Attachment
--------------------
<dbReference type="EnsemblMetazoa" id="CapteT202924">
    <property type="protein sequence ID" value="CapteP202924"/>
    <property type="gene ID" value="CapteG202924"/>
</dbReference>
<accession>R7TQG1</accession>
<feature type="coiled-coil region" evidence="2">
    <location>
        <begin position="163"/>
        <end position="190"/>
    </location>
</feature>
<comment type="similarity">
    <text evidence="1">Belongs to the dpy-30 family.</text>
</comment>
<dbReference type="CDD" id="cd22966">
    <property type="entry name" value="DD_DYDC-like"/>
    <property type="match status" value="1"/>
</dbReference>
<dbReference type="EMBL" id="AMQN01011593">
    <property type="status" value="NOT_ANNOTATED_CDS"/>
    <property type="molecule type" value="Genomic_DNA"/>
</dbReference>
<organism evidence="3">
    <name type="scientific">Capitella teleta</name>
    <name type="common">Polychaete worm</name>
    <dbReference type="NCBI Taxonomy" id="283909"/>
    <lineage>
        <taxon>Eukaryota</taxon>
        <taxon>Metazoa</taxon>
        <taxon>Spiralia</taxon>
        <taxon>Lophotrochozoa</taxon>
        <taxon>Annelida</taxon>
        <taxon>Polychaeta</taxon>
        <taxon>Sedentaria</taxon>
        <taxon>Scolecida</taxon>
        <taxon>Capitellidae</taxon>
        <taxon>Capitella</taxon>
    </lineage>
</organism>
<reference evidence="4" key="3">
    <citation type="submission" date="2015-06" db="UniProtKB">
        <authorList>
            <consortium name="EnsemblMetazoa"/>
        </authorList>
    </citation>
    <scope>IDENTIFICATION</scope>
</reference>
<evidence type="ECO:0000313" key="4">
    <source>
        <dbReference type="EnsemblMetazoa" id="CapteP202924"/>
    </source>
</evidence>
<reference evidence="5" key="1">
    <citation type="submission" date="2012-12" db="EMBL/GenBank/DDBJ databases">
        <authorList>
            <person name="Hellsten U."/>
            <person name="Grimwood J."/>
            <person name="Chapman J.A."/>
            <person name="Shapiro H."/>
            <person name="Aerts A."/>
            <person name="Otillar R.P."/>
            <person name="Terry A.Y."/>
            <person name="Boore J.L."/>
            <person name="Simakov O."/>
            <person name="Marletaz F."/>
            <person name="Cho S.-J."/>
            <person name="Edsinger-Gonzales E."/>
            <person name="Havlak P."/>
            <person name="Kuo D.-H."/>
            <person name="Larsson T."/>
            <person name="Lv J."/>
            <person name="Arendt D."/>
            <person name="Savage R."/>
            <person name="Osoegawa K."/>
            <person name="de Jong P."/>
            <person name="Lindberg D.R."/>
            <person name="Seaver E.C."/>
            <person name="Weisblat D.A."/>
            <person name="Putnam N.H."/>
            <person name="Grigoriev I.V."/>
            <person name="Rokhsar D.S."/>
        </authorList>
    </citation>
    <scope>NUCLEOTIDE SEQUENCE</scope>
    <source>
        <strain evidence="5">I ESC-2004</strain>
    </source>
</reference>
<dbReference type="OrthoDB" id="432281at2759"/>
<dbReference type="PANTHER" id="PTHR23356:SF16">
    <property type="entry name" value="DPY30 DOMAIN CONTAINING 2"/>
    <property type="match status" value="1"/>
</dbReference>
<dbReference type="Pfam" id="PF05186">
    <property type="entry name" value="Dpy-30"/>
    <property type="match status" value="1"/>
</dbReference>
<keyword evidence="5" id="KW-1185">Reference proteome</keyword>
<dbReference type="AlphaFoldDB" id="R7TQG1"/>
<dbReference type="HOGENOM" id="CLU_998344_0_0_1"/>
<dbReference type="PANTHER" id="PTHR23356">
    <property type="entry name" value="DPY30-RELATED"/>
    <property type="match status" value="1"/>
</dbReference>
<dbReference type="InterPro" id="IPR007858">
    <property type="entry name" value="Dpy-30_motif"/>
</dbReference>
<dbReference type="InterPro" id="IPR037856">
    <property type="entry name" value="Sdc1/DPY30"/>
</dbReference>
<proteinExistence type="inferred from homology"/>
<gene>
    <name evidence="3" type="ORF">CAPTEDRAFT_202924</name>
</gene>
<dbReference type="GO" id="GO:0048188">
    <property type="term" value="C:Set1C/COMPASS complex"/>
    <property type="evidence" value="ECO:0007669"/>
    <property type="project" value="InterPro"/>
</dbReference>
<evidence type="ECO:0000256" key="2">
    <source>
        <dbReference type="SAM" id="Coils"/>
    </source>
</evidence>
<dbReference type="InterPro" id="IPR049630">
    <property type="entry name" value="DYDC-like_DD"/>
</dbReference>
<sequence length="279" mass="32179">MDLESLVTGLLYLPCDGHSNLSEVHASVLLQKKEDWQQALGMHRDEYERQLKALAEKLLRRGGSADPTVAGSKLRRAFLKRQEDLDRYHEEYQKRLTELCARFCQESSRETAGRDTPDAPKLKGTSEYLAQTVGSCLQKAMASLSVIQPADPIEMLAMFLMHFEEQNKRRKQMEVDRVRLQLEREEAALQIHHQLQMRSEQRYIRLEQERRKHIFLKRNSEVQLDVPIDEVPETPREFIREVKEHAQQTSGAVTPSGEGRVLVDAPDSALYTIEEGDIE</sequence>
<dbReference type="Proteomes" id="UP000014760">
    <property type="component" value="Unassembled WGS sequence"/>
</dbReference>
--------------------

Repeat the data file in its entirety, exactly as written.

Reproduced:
<dbReference type="EnsemblMetazoa" id="CapteT202924">
    <property type="protein sequence ID" value="CapteP202924"/>
    <property type="gene ID" value="CapteG202924"/>
</dbReference>
<accession>R7TQG1</accession>
<feature type="coiled-coil region" evidence="2">
    <location>
        <begin position="163"/>
        <end position="190"/>
    </location>
</feature>
<comment type="similarity">
    <text evidence="1">Belongs to the dpy-30 family.</text>
</comment>
<dbReference type="CDD" id="cd22966">
    <property type="entry name" value="DD_DYDC-like"/>
    <property type="match status" value="1"/>
</dbReference>
<dbReference type="EMBL" id="AMQN01011593">
    <property type="status" value="NOT_ANNOTATED_CDS"/>
    <property type="molecule type" value="Genomic_DNA"/>
</dbReference>
<organism evidence="3">
    <name type="scientific">Capitella teleta</name>
    <name type="common">Polychaete worm</name>
    <dbReference type="NCBI Taxonomy" id="283909"/>
    <lineage>
        <taxon>Eukaryota</taxon>
        <taxon>Metazoa</taxon>
        <taxon>Spiralia</taxon>
        <taxon>Lophotrochozoa</taxon>
        <taxon>Annelida</taxon>
        <taxon>Polychaeta</taxon>
        <taxon>Sedentaria</taxon>
        <taxon>Scolecida</taxon>
        <taxon>Capitellidae</taxon>
        <taxon>Capitella</taxon>
    </lineage>
</organism>
<reference evidence="4" key="3">
    <citation type="submission" date="2015-06" db="UniProtKB">
        <authorList>
            <consortium name="EnsemblMetazoa"/>
        </authorList>
    </citation>
    <scope>IDENTIFICATION</scope>
</reference>
<evidence type="ECO:0000313" key="4">
    <source>
        <dbReference type="EnsemblMetazoa" id="CapteP202924"/>
    </source>
</evidence>
<reference evidence="5" key="1">
    <citation type="submission" date="2012-12" db="EMBL/GenBank/DDBJ databases">
        <authorList>
            <person name="Hellsten U."/>
            <person name="Grimwood J."/>
            <person name="Chapman J.A."/>
            <person name="Shapiro H."/>
            <person name="Aerts A."/>
            <person name="Otillar R.P."/>
            <person name="Terry A.Y."/>
            <person name="Boore J.L."/>
            <person name="Simakov O."/>
            <person name="Marletaz F."/>
            <person name="Cho S.-J."/>
            <person name="Edsinger-Gonzales E."/>
            <person name="Havlak P."/>
            <person name="Kuo D.-H."/>
            <person name="Larsson T."/>
            <person name="Lv J."/>
            <person name="Arendt D."/>
            <person name="Savage R."/>
            <person name="Osoegawa K."/>
            <person name="de Jong P."/>
            <person name="Lindberg D.R."/>
            <person name="Seaver E.C."/>
            <person name="Weisblat D.A."/>
            <person name="Putnam N.H."/>
            <person name="Grigoriev I.V."/>
            <person name="Rokhsar D.S."/>
        </authorList>
    </citation>
    <scope>NUCLEOTIDE SEQUENCE</scope>
    <source>
        <strain evidence="5">I ESC-2004</strain>
    </source>
</reference>
<dbReference type="OrthoDB" id="432281at2759"/>
<dbReference type="PANTHER" id="PTHR23356:SF16">
    <property type="entry name" value="DPY30 DOMAIN CONTAINING 2"/>
    <property type="match status" value="1"/>
</dbReference>
<dbReference type="Pfam" id="PF05186">
    <property type="entry name" value="Dpy-30"/>
    <property type="match status" value="1"/>
</dbReference>
<keyword evidence="5" id="KW-1185">Reference proteome</keyword>
<dbReference type="AlphaFoldDB" id="R7TQG1"/>
<dbReference type="HOGENOM" id="CLU_998344_0_0_1"/>
<dbReference type="PANTHER" id="PTHR23356">
    <property type="entry name" value="DPY30-RELATED"/>
    <property type="match status" value="1"/>
</dbReference>
<dbReference type="InterPro" id="IPR007858">
    <property type="entry name" value="Dpy-30_motif"/>
</dbReference>
<dbReference type="InterPro" id="IPR037856">
    <property type="entry name" value="Sdc1/DPY30"/>
</dbReference>
<proteinExistence type="inferred from homology"/>
<gene>
    <name evidence="3" type="ORF">CAPTEDRAFT_202924</name>
</gene>
<dbReference type="GO" id="GO:0048188">
    <property type="term" value="C:Set1C/COMPASS complex"/>
    <property type="evidence" value="ECO:0007669"/>
    <property type="project" value="InterPro"/>
</dbReference>
<evidence type="ECO:0000256" key="2">
    <source>
        <dbReference type="SAM" id="Coils"/>
    </source>
</evidence>
<dbReference type="InterPro" id="IPR049630">
    <property type="entry name" value="DYDC-like_DD"/>
</dbReference>
<sequence length="279" mass="32179">MDLESLVTGLLYLPCDGHSNLSEVHASVLLQKKEDWQQALGMHRDEYERQLKALAEKLLRRGGSADPTVAGSKLRRAFLKRQEDLDRYHEEYQKRLTELCARFCQESSRETAGRDTPDAPKLKGTSEYLAQTVGSCLQKAMASLSVIQPADPIEMLAMFLMHFEEQNKRRKQMEVDRVRLQLEREEAALQIHHQLQMRSEQRYIRLEQERRKHIFLKRNSEVQLDVPIDEVPETPREFIREVKEHAQQTSGAVTPSGEGRVLVDAPDSALYTIEEGDIE</sequence>
<dbReference type="Proteomes" id="UP000014760">
    <property type="component" value="Unassembled WGS sequence"/>
</dbReference>